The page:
A brick-red wood obtained from sandalwood trees (Pterocarpus santalinus; ) native to tropical Asia. Sandalwood has a fine-grain with a straight or wavy pattern. The wood has been used for making cabinets and violins. It is also sold in blocks or chips for dye preparation. Sandalwood dye contains santalin as the primary colorant. It is soluble in alcohol but not in water. The fugitive color has been used for textiles and for tanning leather. Similar water insoluble dyes are obtained from barwood, camwood, and narrawood.
Synonyms and Related Terms
Pterocarpus santalinus; red sandalwood; sanders wood; saunder's wood; santal wood; byakudan (Jap.); padauk; bois de santal (Fr.)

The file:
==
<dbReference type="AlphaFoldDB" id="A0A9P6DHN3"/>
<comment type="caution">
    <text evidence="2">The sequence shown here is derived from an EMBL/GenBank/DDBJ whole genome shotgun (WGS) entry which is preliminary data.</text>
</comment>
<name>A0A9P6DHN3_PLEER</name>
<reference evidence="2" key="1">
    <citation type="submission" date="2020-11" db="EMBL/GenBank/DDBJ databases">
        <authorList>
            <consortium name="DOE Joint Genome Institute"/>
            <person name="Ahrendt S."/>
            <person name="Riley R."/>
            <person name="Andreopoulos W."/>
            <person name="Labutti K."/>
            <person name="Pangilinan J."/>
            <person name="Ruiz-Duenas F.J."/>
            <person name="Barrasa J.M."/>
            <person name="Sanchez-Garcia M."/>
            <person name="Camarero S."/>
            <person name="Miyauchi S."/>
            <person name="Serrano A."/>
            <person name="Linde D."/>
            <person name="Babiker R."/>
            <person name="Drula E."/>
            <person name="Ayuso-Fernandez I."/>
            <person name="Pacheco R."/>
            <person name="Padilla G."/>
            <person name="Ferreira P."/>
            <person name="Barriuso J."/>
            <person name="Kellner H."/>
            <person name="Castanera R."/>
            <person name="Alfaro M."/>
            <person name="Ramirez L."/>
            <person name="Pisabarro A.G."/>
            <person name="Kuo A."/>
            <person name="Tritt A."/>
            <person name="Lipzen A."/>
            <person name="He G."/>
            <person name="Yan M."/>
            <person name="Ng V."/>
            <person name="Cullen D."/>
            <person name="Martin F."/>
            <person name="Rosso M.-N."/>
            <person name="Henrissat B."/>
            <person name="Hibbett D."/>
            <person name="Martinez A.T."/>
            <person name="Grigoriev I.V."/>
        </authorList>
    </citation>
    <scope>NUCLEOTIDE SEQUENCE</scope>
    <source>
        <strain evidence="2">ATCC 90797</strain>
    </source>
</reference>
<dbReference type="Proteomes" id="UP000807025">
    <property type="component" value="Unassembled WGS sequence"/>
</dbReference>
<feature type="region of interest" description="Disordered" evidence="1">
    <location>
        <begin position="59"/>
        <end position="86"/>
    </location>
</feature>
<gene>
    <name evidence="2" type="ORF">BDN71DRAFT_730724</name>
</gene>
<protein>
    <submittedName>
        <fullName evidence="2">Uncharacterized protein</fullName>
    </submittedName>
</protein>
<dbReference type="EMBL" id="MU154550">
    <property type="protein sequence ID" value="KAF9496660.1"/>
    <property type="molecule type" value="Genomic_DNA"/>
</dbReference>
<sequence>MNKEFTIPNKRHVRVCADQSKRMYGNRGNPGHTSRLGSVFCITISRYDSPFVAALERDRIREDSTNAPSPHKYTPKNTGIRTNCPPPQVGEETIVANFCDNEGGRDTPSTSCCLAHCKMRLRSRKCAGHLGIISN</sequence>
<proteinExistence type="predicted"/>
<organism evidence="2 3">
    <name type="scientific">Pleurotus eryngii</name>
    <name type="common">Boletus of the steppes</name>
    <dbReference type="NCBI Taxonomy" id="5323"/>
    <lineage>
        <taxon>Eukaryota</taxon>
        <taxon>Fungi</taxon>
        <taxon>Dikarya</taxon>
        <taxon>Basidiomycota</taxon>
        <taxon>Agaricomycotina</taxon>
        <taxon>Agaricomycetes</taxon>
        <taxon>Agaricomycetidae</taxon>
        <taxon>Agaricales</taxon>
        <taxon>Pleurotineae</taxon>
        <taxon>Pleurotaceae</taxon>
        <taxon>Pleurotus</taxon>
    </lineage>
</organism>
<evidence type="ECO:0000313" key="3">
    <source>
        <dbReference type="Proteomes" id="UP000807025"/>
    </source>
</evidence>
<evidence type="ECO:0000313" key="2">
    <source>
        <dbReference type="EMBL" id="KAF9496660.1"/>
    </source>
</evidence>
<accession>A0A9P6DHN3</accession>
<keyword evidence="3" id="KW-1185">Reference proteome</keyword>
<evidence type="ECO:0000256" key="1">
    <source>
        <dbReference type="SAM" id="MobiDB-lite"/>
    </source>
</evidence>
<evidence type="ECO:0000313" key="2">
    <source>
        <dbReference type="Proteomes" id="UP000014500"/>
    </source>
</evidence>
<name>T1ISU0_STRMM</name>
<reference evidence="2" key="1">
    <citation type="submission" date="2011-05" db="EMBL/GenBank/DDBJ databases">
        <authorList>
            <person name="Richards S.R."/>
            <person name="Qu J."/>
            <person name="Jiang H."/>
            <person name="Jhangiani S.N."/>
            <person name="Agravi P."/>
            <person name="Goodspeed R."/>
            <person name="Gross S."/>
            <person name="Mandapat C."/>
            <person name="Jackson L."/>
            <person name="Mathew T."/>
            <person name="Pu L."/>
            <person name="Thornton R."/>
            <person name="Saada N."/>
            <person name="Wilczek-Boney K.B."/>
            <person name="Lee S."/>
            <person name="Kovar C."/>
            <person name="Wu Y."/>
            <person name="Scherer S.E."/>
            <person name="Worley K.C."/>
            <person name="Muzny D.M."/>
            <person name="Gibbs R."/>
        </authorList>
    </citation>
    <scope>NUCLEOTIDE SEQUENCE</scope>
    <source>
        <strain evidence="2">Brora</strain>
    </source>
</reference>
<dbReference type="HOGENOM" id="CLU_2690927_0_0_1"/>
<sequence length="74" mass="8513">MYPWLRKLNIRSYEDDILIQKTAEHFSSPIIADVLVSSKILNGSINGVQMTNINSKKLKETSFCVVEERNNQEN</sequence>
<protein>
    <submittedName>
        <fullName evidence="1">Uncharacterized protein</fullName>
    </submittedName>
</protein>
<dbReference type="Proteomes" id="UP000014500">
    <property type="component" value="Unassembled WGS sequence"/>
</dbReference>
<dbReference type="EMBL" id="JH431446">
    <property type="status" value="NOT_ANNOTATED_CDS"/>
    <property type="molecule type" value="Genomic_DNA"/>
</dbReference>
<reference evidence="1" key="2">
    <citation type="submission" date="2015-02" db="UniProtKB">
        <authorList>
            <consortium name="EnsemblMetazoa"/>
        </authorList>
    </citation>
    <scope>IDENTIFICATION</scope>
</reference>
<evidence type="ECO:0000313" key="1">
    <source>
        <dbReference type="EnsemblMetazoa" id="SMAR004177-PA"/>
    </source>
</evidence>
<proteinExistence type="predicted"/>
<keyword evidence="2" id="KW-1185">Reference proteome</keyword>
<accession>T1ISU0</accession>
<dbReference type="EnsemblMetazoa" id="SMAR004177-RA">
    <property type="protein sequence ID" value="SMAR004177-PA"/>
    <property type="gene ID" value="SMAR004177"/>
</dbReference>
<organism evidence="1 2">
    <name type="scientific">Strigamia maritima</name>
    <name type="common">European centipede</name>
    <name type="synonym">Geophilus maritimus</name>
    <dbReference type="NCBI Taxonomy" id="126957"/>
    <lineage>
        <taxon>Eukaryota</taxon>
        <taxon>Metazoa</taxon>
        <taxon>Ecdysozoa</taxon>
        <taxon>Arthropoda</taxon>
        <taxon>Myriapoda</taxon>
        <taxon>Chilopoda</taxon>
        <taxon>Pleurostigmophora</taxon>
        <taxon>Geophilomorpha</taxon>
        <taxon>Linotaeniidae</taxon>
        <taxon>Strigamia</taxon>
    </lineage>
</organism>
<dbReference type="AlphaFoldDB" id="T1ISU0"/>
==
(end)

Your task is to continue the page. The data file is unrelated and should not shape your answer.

Physical and Chemical Properties
- Dye is soluble in alcohol
- Insoluble in water.
- Density = 55-65 ppcf
Sources Checked for Data in Record
- G.S.Brady, Materials Handbook, McGraw-Hill Book Co., New York, 1971 Comment: p. 689
- Palmy Weigle, Ancient Dyes for Modern Weavers, Watson-Guptill Publications, New York, 1974
- F. H. Titmuss, Commercial Timbers of the World, The Technical Press Ltd., London, 1965
- "Violin Varnish Glossary" at www.violins.on.ca/luthier.vargloss.html